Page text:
Pulse Results

Pulse: Land Prices Climbing Nationally

Pulse: Land Prices Climbing Nationally

Last month, the LANDTHINK Pulse posed the following question to our audience: What are land prices currently doing in your region?

Our informal online survey unveiled that land price growth continues everywhere in the country. More than half of the respondents in every region of the U.S. reported that land prices were increasing in their area. The Southeast and Southwest had the most people reporting price increases. Despite mortgage rates skyrocketing to around 7%, double what they were at the peak of the pandemic, and very meager inventory of rural land, land prices have yet to plateau. Inventory is below typical spring levels, and a lack of new listings has buoyed prices. The land market overall has been steady and all regions of the country are still performing surprisingly well.

Here are the results:

Increasing 71%
Not moving 21%
Decreasing 8%

Increasing 63%
Not moving 30%
Decreasing 7%

Increasing 68%
Not moving 27%
Decreasing 5%

Increasing 79%
Not moving 15%
Decreasing 6%

Increasing 51%
Not moving 36%
Decreasing 13

Why do land prices continue to remain high? In recent years, land prices have continued to see steep increases across the country despite market conditions that should have slowed their ascent. Several factors are pushing prices upward.

Lack of Inventory Puts Upward Pressure on Price

Inventory woes within the land market are the main reason prices are currently rising. Long before the pandemic, the land market has been no stranger to low inventory – it remains one of the biggest challenges in the current market. Buyers are actively searching for and purchasing land, but there just isn’t enough land for sale to meet the pent-up demand.

The Rethinking of Work and Lifestyles

The COVID-19 pandemic demonstrated that there could be greater flexibility in work schedules, with employees coming to office less frequently without losses of productivity. Workers have continued to take this further and move out of congested urban areas to enjoy more space, an inclination that is reinforced when they don’t have to commute long distances into town every day. Urban dwellers continue to migrate to safer, private and expansive rural properties.

Greater Investor Activity

Typically hard assets are an excellent hedge against inflation, meaning their value rises as the general price levels for goods and services increases (known as Consumer Price Index or CPI). Other investments, especially bonds and similar fixed-income debt instruments, typically lose value as CPI increases. Investing in real estate offers advantages during inflationary periods and a diversified portfolio offers strong and stable returns. Timberland and farmland are a very good hedge against both inflation and economic downturns. Also, they can provide a continuous cashflow from leases and timber income, not to mention the tax benefits from holding these assets.

Agricultural land has almost always been seen as a good investment, with some economists in the past labeling the asset as “inflation proof” because of its generally reliable profits and the industry’s steady support from lawmakers.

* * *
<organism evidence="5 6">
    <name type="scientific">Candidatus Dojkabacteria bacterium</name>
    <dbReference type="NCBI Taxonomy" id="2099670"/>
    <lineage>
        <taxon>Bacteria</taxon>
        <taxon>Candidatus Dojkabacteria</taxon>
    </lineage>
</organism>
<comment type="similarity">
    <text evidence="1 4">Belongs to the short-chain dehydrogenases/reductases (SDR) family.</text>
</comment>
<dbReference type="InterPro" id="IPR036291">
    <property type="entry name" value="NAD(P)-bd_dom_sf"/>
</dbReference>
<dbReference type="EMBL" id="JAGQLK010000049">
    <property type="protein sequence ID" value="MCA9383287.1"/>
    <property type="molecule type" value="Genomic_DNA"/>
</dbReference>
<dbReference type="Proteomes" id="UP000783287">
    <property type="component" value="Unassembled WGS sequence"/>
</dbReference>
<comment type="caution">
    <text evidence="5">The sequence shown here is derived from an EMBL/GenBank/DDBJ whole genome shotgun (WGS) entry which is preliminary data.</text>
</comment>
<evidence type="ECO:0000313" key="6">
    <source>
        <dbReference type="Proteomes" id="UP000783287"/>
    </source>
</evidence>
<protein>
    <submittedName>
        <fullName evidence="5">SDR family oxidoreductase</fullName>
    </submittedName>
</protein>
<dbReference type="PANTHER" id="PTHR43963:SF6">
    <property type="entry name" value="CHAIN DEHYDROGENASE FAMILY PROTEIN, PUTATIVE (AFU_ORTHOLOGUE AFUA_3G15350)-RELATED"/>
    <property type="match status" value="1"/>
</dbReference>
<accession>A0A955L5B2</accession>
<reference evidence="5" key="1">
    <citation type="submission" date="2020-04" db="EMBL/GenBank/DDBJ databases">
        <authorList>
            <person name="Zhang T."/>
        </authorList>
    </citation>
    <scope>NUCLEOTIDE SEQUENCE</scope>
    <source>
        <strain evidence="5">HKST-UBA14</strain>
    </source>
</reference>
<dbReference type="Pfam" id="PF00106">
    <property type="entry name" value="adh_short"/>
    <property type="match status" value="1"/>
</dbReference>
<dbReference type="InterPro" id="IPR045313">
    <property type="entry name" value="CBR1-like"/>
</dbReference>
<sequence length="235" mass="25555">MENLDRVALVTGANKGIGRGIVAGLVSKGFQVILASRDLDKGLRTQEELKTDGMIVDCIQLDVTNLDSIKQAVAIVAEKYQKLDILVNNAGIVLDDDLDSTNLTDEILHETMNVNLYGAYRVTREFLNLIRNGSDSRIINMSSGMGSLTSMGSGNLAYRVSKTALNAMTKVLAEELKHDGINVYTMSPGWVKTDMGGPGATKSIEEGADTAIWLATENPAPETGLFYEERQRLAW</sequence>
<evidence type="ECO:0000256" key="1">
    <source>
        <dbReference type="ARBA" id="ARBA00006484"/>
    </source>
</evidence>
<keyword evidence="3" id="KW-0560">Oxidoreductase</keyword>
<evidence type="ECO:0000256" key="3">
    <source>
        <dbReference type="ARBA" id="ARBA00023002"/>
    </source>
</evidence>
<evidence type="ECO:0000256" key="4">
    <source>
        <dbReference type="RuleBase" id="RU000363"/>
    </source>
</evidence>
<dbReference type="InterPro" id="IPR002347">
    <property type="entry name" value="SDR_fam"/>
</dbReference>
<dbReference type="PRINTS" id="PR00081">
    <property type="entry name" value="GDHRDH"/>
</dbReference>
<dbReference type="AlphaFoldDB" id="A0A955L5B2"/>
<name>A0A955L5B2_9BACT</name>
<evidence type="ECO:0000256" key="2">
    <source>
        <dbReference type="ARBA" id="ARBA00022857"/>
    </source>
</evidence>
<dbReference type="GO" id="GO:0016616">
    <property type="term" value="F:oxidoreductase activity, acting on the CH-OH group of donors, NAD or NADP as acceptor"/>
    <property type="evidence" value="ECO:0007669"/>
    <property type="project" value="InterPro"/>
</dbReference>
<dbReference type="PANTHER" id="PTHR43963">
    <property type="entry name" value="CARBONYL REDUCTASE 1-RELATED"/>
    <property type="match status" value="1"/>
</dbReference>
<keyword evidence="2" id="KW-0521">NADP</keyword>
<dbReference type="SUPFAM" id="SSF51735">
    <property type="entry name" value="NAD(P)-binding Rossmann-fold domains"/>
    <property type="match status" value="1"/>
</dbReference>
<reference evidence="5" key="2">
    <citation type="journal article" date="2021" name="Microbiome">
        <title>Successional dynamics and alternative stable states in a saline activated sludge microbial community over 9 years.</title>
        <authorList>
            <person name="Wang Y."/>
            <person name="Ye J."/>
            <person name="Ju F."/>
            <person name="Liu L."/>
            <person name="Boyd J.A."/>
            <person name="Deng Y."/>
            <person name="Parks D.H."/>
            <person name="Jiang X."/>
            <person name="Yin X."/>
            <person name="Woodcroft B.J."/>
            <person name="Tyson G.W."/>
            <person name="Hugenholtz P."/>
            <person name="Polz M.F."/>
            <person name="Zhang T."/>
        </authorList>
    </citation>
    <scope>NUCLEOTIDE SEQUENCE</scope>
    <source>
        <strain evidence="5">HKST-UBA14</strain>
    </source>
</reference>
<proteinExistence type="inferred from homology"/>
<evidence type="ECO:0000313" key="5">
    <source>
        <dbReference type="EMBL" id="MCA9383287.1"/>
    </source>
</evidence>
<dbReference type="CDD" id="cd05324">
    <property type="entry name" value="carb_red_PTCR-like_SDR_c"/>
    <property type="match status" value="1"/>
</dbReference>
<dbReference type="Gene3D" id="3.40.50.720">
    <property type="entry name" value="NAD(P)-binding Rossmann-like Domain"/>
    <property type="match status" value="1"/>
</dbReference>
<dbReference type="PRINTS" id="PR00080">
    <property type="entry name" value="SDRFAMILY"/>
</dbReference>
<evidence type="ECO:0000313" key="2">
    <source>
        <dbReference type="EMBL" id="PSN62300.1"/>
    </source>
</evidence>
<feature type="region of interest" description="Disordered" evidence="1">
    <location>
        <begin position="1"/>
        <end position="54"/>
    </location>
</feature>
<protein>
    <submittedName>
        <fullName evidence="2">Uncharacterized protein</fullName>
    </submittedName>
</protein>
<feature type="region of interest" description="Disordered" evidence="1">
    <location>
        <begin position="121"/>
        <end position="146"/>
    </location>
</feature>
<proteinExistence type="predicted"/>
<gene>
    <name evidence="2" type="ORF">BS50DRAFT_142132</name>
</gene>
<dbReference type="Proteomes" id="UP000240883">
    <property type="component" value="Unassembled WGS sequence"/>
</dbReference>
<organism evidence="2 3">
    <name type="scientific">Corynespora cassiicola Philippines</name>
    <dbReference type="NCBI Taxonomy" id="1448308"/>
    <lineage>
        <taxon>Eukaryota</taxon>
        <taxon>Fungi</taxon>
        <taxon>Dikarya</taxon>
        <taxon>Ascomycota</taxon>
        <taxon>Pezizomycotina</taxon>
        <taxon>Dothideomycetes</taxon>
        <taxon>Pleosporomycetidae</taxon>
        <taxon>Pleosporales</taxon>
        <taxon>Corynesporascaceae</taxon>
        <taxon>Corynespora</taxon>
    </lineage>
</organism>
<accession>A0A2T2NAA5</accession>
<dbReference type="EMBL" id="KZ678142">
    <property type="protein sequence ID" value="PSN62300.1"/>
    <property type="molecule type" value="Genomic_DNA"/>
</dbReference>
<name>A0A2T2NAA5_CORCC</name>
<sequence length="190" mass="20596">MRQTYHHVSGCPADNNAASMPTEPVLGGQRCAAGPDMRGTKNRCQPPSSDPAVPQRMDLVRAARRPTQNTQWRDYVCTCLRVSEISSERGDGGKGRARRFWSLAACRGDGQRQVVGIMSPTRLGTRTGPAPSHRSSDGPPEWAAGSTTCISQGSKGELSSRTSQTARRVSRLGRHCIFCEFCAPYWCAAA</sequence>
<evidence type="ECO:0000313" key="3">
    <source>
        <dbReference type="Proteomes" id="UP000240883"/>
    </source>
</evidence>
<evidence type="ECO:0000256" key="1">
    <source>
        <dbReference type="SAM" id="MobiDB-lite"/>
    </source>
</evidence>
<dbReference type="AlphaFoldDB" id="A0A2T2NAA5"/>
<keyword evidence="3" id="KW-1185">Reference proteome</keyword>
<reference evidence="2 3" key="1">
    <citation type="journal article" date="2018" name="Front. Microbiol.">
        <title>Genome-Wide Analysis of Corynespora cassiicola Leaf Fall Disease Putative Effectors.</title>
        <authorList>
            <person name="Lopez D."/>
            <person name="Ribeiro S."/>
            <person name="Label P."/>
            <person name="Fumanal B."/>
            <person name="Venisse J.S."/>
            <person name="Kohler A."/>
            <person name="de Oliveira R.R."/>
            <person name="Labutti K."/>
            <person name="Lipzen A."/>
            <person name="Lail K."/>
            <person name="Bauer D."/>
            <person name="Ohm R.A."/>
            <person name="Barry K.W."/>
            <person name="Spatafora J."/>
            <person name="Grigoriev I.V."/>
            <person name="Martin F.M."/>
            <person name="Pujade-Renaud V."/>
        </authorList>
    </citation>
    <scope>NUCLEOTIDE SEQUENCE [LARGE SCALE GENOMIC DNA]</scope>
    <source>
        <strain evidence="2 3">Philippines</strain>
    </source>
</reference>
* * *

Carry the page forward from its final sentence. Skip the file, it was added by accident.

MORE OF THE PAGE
Land is one of the most stable, tax-friendly investments a person can make and there are many ways that investors can incorporate land into their portfolio. Whether it’s a farm or ranch, a real estate investment trust (REIT) or a crowdfunding platform that specializes in farmland, a land investment can bolster your financial returns.

Cash Buyers Drive Land Market Resilience

Cash buyers have changed the dynamics of the rural land market and have exerted a great influence on overall property demand. Although high mortgage rates are having a chilling effect on the residential real estate market, land prices are rising because so many affluent buyers can buy properties in cash, snapping up high quality land with desirable features. Land prices remain high despite the high cost of borrowing because of too few properties for sale and a wealth gap with some buyers holding bags of cash who can bypass the soaring rates. For wealthier individuals who have plenty of money on hand, it makes more sense to pay in full and avoid interest altogether.

Rising prices are a promising development – as long as they are slow, stable and predictable. They also need to be reflected in other parts of the economy, most particularly wages and income. They too must rise in tandem with real estate. Real estate prices are deeply cyclical, much of which depends on factors you can’t control. So whether you plan on buying a new property or want to use your financial resources for other expenses or paying down debt, it’s important to analyze both broader market conditions and your the specific property to determine how the land’s value may fare over time.

Do you have a suggestion for next month’s Pulse question? Submit your question and we might choose yours!

This content may not be used or reproduced in any manner whatsoever, in part or in whole, without written permission of LANDTHINK. Use of this content without permission is a violation of federal copyright law. The articles, posts, comments, opinions and information provided by LANDTHINK are for informational and research purposes only and DOES NOT substitute or coincide with the advice of an attorney, accountant, real estate broker or any other licensed real estate professional. LANDTHINK strongly advises visitors and readers to seek their own professional guidance and advice related to buying, investing in or selling real estate.

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LANDTHINK is part of the LANDFLIP network of sites and brings together the various components of the land industry and provides knowledge and information to land investors, owners and professionals to create a stronger land marketplace. Get land smart!

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